In the context of the Cairo speech, I had asked the question whether President Obama ‘got’ his audience right. The question was prompted by a conviction that speakers of different languages had subtle differences in how they saw and understood the world.
It is quite a coincidence that just a week later I found a fascinating study that has empirically tested this hypothesis.
Here are some (unconnected) excerpts from the article describing the study:
Do the languages we speak shape the way we see the world, the way we think, and the way we live our lives? Do people who speak different languages think differently simply because they speak different languages?
In earlier posts we have highlighted what we feel many schools in South Asia are doing (inculcating hatred) that is harmful to the social psyche of children. We have also discussed what we feel enough schools are not doing (proactively teaching tolerance) that would be beneficial for the social health of South Asian countries.
In this post we look at education from a different perspective and raise two questions that ought to occupy centre-stage in the debate over the public school curriculum: What are the rights of a child? And, how are these rights to be ensured?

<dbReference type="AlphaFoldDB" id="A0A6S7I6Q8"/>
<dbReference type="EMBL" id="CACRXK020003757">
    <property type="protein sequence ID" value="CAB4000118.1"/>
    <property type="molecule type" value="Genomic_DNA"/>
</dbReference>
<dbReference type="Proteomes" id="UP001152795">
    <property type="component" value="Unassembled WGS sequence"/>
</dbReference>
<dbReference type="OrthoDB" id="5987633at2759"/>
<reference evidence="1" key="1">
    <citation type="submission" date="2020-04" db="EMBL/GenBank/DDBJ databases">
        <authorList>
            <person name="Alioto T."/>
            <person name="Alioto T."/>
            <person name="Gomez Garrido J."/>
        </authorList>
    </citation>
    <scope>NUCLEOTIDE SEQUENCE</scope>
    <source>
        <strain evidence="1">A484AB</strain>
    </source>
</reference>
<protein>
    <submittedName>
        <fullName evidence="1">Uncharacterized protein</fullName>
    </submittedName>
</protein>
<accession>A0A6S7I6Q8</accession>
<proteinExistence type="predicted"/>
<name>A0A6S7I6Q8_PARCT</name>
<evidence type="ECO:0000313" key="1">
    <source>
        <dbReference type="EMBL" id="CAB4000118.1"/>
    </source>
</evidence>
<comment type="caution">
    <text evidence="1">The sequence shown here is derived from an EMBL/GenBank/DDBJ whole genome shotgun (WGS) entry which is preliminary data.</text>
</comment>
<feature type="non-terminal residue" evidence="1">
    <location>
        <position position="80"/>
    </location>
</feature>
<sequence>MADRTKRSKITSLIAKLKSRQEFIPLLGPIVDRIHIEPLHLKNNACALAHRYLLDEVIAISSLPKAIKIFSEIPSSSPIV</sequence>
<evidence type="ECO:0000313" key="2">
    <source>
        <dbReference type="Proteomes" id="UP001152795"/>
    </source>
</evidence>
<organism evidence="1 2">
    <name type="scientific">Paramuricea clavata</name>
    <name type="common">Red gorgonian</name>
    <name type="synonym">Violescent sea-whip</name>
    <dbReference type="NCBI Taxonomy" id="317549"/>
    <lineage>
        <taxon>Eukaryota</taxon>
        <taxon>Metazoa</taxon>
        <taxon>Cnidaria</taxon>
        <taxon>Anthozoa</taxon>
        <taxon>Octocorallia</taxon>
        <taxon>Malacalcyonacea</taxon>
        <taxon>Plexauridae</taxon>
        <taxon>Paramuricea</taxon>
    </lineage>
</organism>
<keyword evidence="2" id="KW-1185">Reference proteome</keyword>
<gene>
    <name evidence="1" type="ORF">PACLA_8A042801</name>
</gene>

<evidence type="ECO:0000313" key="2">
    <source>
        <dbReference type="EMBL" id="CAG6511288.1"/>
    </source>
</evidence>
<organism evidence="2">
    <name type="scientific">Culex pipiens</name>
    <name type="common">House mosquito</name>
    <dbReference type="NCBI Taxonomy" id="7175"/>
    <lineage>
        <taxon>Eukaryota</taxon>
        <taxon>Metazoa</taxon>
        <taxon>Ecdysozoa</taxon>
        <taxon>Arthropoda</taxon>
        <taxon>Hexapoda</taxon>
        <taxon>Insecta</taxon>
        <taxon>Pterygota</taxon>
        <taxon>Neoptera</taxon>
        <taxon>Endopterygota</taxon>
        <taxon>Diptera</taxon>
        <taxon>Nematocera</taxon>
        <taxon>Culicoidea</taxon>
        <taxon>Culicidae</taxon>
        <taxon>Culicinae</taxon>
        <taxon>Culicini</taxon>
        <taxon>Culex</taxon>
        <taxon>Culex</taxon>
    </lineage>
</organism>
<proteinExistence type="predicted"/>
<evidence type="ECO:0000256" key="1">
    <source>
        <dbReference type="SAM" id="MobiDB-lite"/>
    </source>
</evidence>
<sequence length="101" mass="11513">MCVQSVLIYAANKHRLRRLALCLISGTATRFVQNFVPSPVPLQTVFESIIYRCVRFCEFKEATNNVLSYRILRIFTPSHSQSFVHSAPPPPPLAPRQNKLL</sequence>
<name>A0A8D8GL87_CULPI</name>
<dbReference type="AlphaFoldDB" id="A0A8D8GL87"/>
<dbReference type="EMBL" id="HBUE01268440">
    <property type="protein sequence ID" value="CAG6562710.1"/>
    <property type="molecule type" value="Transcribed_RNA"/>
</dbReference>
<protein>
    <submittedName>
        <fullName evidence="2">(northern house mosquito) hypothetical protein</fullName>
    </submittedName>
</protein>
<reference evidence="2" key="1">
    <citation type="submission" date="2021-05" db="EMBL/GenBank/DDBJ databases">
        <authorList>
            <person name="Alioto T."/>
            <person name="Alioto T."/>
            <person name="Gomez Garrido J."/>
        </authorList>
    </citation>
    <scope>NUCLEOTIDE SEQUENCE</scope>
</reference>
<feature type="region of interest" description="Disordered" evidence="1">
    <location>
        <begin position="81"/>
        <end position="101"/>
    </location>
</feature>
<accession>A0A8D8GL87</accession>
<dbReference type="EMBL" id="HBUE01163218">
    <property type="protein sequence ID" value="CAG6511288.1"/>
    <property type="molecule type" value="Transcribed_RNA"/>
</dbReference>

There is much room for disagreement on the first, which should lead to a vigorous debate. This would be interesting, given that ‘rights’ cover the entire spectrum from the simple to the complex and from the obvious to the controversial.
The last post in this series had highlighted the emergence of religious fundamentalism in Pakistan and religious nationalism in India. I took the position that there was near consensus on the cause of the phenomenon in Pakistan while it was much more difficult to provide a convincing explanation in the case of India. The plan was to make an attempt at an explanation in this post.
Comments from Vinod have altered the plan and forced a step back. There is a legacy of communal prejudice that needs an explanation in its own right before we can move on to more recent phenomena. So this post will engage with the question posed by Vinod: Where does this prejudice come from?
Two books have come out within a year pointing to a serious problem common to India and Pakistan.
Before describing the books let us note that we are now talking about what is common between India and Pakistan. This makes a lot more sense than debating whether Indians and Pakistanis are similar. Indians and Pakistanis have so many differences within their own communities that it is futile to try and reduce them to a single dimension that can then be compared. To take a very simple illustration: there are secular Indians and communal Indians just as there are secular Pakistanis and communal Pakistanis. There is no one type of Indian or Pakistani.